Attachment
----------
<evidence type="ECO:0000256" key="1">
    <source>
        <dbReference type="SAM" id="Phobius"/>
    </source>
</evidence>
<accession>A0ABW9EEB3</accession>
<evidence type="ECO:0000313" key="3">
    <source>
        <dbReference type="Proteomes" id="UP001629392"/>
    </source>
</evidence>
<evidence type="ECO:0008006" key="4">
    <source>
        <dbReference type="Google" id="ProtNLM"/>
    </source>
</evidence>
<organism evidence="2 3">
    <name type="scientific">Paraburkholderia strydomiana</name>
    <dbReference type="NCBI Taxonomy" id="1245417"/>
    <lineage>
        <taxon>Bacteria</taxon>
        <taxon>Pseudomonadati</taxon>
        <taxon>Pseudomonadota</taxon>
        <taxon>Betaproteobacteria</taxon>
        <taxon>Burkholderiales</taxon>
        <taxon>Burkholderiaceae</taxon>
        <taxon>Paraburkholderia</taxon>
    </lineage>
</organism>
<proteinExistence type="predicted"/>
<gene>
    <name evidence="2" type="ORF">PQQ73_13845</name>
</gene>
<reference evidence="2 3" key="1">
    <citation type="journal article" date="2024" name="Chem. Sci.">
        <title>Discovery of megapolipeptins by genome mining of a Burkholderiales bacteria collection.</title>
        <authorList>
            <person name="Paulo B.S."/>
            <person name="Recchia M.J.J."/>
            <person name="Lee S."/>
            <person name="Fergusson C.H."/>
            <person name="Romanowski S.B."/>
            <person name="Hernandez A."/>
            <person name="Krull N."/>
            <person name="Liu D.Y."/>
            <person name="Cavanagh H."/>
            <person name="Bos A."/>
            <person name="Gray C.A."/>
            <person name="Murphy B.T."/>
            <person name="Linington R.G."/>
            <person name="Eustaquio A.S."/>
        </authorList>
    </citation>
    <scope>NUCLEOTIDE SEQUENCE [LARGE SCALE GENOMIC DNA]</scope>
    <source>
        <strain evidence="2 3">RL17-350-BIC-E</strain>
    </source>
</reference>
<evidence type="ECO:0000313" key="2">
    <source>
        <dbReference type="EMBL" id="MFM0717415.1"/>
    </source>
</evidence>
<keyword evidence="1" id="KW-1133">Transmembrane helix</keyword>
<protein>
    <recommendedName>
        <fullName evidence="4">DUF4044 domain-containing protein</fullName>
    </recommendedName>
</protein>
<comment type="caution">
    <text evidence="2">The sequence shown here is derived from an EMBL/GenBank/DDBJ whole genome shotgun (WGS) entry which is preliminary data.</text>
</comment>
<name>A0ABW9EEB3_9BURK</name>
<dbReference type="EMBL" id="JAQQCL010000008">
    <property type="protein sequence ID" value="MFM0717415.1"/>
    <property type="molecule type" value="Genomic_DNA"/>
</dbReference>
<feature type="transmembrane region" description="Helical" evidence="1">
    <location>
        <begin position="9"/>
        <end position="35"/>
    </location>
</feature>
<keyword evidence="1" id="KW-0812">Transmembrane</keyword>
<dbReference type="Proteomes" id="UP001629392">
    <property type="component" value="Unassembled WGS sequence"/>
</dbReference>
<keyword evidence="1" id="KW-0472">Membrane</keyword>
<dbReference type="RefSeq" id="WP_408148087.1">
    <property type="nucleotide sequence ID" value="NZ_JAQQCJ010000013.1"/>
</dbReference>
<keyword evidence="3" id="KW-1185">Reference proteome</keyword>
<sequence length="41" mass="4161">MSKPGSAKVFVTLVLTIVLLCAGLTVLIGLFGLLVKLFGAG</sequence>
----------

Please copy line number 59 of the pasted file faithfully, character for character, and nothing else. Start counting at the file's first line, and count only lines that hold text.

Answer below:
<evidence type="ECO:0000313" key="2">